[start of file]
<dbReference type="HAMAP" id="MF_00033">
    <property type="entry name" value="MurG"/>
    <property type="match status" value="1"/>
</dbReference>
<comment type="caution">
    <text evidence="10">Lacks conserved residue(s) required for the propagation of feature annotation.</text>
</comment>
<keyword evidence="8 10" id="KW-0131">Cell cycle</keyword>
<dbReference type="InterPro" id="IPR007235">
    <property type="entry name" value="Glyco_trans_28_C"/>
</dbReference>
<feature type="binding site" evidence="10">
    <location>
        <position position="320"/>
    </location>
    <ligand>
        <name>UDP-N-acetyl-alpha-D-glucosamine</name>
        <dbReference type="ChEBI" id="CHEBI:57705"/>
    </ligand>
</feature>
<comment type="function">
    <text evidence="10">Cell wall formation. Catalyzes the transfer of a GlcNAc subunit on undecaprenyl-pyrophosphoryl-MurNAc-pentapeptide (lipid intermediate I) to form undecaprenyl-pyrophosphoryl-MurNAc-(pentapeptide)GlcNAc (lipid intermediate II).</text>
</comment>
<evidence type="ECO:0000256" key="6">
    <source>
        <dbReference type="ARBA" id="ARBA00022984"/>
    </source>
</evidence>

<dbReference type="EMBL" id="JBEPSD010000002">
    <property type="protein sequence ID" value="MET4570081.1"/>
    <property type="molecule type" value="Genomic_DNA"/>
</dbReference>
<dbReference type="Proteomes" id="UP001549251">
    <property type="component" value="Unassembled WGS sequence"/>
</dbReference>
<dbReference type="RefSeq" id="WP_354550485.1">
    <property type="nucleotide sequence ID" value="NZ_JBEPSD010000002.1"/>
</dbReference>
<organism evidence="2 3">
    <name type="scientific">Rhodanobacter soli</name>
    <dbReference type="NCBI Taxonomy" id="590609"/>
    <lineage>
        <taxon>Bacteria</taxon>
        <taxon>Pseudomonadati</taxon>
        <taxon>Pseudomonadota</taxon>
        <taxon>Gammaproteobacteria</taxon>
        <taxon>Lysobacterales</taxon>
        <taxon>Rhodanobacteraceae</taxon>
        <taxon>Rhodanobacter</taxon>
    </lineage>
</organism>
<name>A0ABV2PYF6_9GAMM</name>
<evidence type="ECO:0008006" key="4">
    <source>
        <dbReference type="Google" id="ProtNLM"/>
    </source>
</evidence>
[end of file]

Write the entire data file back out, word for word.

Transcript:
<dbReference type="HAMAP" id="MF_00033">
    <property type="entry name" value="MurG"/>
    <property type="match status" value="1"/>
</dbReference>
<comment type="caution">
    <text evidence="10">Lacks conserved residue(s) required for the propagation of feature annotation.</text>
</comment>
<keyword evidence="8 10" id="KW-0131">Cell cycle</keyword>
<dbReference type="InterPro" id="IPR007235">
    <property type="entry name" value="Glyco_trans_28_C"/>
</dbReference>
<feature type="binding site" evidence="10">
    <location>
        <position position="320"/>
    </location>
    <ligand>
        <name>UDP-N-acetyl-alpha-D-glucosamine</name>
        <dbReference type="ChEBI" id="CHEBI:57705"/>
    </ligand>
</feature>
<comment type="function">
    <text evidence="10">Cell wall formation. Catalyzes the transfer of a GlcNAc subunit on undecaprenyl-pyrophosphoryl-MurNAc-pentapeptide (lipid intermediate I) to form undecaprenyl-pyrophosphoryl-MurNAc-(pentapeptide)GlcNAc (lipid intermediate II).</text>
</comment>
<evidence type="ECO:0000256" key="6">
    <source>
        <dbReference type="ARBA" id="ARBA00022984"/>
    </source>
</evidence>

<dbReference type="EMBL" id="JBEPSD010000002">
    <property type="protein sequence ID" value="MET4570081.1"/>
    <property type="molecule type" value="Genomic_DNA"/>
</dbReference>
<dbReference type="Proteomes" id="UP001549251">
    <property type="component" value="Unassembled WGS sequence"/>
</dbReference>
<dbReference type="RefSeq" id="WP_354550485.1">
    <property type="nucleotide sequence ID" value="NZ_JBEPSD010000002.1"/>
</dbReference>
<organism evidence="2 3">
    <name type="scientific">Rhodanobacter soli</name>
    <dbReference type="NCBI Taxonomy" id="590609"/>
    <lineage>
        <taxon>Bacteria</taxon>
        <taxon>Pseudomonadati</taxon>
        <taxon>Pseudomonadota</taxon>
        <taxon>Gammaproteobacteria</taxon>
        <taxon>Lysobacterales</taxon>
        <taxon>Rhodanobacteraceae</taxon>
        <taxon>Rhodanobacter</taxon>
    </lineage>
</organism>
<name>A0ABV2PYF6_9GAMM</name>
<evidence type="ECO:0008006" key="4">
    <source>
        <dbReference type="Google" id="ProtNLM"/>
    </source>
</evidence>